A generalization on the solvability of integral geometry problems along plane curves
© Ustaoglu; licensee Springer 2013
Received: 2 August 2013
Accepted: 19 August 2013
Published: 8 September 2013
This paper is concerned with a general condition for the solvability of integral geometry problems along the plane curves of given curvatures. As two important results, the solvabilities of integral geometry problems along the family of circles with fixed radius and along the family of circles of varying radius centered on a fixed circle are given. By using some extension of the class of unknown functions, the proofs are based on the solvabilities of equivalent inverse problems for transport-like equation.
MSC:35R30, 53C65, 65N30.
Keywordsintegral geometry problem inverse problem Galerkin method transport-like equation
(see [, Chapter 2]).
The problems of integral geometry have important applications in imaging and provide the mathematical background of tomography, where the main goal is to recover the interior structure of a nontransparent object using external measurements. The object under investigation is exposed to radiation at different angles, and the radiation parameters are measured at the points of observation. The basic problem in computerized tomography is the reconstruction of a function from its line or plane integrals, and there are many applications related with computerized tomography: medical imaging, geophysics, diagnostic radiology, astronomy, seismology, radar and many other fields (see, e.g., ).
From the applied point of view, the importance of integral geometry problem over a family of straight lines in the plane is indicated in , where the problem models X-rays, and applicable to the problems of radiology and radiotherapy. Because of their many practical applications, a considerable attention has been devoted to other family of curves in the plane as well as straight lines. Invertibility of the Radon transforms on some families of curves in the plane is given with explicit inversion formulas via circular harmonic decomposition in  and for the explicit inversion formulas of the attenuated Radon transform, see, e.g., [7, 8]. Note that the circle is the simplest non-trivial curve in the plane next to the straight line, and the representation of a function by its circular Radon transform also arises in applications. In , invertibility of the Radon transforms over all translations of a circle of fixed radius and circles of varying radius centered on a fixed circle is considered, where the proofs require microlocal analysis of the Radon transforms and a microlocal Holmgren theorem. In , some existence and uniqueness results on recovering a function from its circular Radon transform with partial data are presented and the relations to applications in medical imaging are described. There are several other ways related to the selection of a family of curves, such as circles of varying radius centered on a straight line or a fixed curve, circles passing through a fixed point, along paths that are not on the zero sets of harmonic polynomials, circular arcs having a chord of fixed length rotating around its middle point etc., which are meaningful in applications on thermo-acoustic and photoacoustic tomography, synthetic aperture radar, Compton scattering tomography, ultrasound tomography etc. (see, e.g., [10–12] and the references therein).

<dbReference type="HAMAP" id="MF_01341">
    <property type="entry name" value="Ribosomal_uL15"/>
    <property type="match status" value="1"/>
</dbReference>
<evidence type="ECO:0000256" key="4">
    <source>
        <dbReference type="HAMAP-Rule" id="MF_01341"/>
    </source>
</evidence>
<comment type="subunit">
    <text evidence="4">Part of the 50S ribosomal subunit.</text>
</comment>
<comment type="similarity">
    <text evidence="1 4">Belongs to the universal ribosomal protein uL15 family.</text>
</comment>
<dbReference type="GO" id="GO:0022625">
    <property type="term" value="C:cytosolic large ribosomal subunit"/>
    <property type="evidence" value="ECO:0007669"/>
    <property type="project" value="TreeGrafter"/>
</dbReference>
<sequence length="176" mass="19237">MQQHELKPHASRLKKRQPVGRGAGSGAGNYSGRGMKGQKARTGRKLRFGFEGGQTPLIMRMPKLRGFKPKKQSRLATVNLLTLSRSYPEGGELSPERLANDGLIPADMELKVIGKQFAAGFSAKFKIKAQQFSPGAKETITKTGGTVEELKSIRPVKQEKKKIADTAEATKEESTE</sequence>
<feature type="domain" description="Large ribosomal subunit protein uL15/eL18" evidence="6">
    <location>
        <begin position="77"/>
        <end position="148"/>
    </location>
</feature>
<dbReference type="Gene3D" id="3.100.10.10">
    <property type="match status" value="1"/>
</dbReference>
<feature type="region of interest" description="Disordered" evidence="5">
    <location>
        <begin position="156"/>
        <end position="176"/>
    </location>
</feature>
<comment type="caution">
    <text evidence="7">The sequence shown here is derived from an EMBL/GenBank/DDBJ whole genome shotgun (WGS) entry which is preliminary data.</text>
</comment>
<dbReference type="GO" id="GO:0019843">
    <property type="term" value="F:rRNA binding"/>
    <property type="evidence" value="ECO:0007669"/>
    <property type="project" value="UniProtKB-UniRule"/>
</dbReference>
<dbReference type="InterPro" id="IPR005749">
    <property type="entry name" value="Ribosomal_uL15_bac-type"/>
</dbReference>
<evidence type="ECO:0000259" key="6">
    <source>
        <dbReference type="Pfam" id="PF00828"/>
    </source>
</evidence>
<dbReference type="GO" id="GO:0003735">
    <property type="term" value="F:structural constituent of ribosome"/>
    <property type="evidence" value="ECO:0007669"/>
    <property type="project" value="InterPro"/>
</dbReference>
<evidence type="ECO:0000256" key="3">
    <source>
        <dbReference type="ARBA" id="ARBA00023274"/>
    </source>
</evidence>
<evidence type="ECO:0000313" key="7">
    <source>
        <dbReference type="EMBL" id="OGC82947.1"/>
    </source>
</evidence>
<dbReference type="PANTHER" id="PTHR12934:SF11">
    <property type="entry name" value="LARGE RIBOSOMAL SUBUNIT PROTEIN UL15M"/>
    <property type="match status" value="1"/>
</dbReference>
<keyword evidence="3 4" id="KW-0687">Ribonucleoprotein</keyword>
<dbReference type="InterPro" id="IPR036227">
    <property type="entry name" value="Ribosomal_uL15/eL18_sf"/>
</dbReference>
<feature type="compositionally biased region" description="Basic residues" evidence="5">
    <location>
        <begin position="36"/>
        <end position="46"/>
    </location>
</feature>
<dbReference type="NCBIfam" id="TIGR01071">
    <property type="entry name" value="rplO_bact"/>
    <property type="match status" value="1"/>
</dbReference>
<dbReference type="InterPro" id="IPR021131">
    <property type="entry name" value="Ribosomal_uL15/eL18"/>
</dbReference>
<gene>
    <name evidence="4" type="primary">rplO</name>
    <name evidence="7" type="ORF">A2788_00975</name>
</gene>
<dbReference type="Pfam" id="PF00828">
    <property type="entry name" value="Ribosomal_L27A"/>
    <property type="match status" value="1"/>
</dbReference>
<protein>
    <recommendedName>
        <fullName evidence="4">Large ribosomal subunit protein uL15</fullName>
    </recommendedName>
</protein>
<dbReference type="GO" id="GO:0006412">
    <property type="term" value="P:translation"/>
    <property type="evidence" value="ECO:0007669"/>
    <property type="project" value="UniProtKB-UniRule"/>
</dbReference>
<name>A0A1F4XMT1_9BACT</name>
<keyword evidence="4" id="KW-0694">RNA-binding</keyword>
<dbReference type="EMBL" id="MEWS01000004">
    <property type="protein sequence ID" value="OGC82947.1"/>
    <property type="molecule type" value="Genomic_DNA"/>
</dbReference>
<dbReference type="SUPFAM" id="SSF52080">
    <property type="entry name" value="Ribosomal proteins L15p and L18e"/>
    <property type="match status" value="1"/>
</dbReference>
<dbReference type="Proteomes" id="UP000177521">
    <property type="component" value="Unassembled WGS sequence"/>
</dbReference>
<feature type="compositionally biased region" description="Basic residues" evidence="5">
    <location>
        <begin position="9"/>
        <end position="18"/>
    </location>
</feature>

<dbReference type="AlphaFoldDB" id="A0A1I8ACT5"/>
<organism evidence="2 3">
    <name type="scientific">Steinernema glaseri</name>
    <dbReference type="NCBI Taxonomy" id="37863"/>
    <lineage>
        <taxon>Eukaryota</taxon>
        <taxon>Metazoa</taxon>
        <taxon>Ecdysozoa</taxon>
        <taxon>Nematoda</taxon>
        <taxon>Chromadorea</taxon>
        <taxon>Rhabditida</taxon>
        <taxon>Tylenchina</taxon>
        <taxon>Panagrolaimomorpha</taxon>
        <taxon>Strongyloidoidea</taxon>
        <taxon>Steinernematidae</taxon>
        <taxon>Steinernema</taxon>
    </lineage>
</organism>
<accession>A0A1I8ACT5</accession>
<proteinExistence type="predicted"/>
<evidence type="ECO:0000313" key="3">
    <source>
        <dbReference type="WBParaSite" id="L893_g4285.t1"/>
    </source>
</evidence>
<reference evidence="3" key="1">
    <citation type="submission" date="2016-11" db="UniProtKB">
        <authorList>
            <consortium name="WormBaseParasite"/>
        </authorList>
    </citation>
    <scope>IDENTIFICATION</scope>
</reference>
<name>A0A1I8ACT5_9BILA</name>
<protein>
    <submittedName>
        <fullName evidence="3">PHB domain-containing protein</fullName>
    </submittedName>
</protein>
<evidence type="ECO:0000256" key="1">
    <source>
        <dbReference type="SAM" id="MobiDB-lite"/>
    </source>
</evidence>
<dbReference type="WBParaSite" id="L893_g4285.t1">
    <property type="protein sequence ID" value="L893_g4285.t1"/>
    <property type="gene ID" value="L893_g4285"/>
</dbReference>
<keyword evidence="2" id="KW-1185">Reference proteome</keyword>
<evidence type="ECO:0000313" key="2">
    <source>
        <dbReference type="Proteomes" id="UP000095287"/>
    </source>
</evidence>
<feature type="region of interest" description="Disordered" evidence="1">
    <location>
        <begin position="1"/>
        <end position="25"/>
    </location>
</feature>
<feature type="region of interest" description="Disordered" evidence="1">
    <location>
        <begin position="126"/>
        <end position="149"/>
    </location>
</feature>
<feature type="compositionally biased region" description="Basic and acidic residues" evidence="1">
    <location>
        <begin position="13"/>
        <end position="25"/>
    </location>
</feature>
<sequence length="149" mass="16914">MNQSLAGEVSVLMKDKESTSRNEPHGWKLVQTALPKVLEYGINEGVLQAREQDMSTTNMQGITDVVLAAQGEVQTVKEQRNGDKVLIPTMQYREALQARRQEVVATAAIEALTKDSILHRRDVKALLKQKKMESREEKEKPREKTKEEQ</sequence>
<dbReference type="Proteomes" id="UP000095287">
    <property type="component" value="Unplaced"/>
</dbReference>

In fact, since the seminal work of Radon , the various integral geometry problems with numerous applications have been considered in several important aspects which are not mentioned here, but for a comprehensive list, see, e.g., [13–16] and the references therein. Furthermore, the problems of integral geometry and inverse problems for transport equations are interrelated and the latter are also of great importance in theory and applications; see, e.g., [17–20] and for the derivation and applications of transport equations, see, e.g., [21–23].
In this paper, a general condition for the solvability of integral geometry problems along plane curves of given curvatures is presented and its relation with some previous results is indicated. Moreover, as two important results, the solvabilities of integral geometry problems along the family of circles with fixed radius and along the family of circles of varying radius centered on a fixed circle are given. Since the curvature of a circle is defined to be the reciprocal of the radius of the circle, in the former case the curvature is a constant, while in the latter one the curvature depends on the point and the direction. To investigate the solvability of the integral geometry problem (IGP) given in Section 2.1, which is overdetermined since the underlying operator of the IGP is compact and its inverse operator is unbounded (see Section 2.2), it is reduced to an equivalent overdetermined inverse problem for a transport-like equation, and then, with the use of a similar method which was proposed in  (see also [, Chapter 1]), on using some extension of the class of unknown functions, this inverse problem is replaced by a determined one. Thus, the solvability of IGP is proved via the solvability of an inverse problem for a transport-like equation. The above mentioned method on the solvability was also previously utilized in [25–27] for IGP along some family of plane curves of given curvatures and straight lines, in  for IGP along geodesics and in  for IGP along the family of curves whose curvatures are given by the Christoffel symbols. Here, the presented general condition for the solvability covers those of [25–28], in the manner indicated by Remark 1 in Section 3.1. Moreover, these previous solvability conditions do not hold for IGP along the above given two families of circles, and this is the main importance and motivation of this study.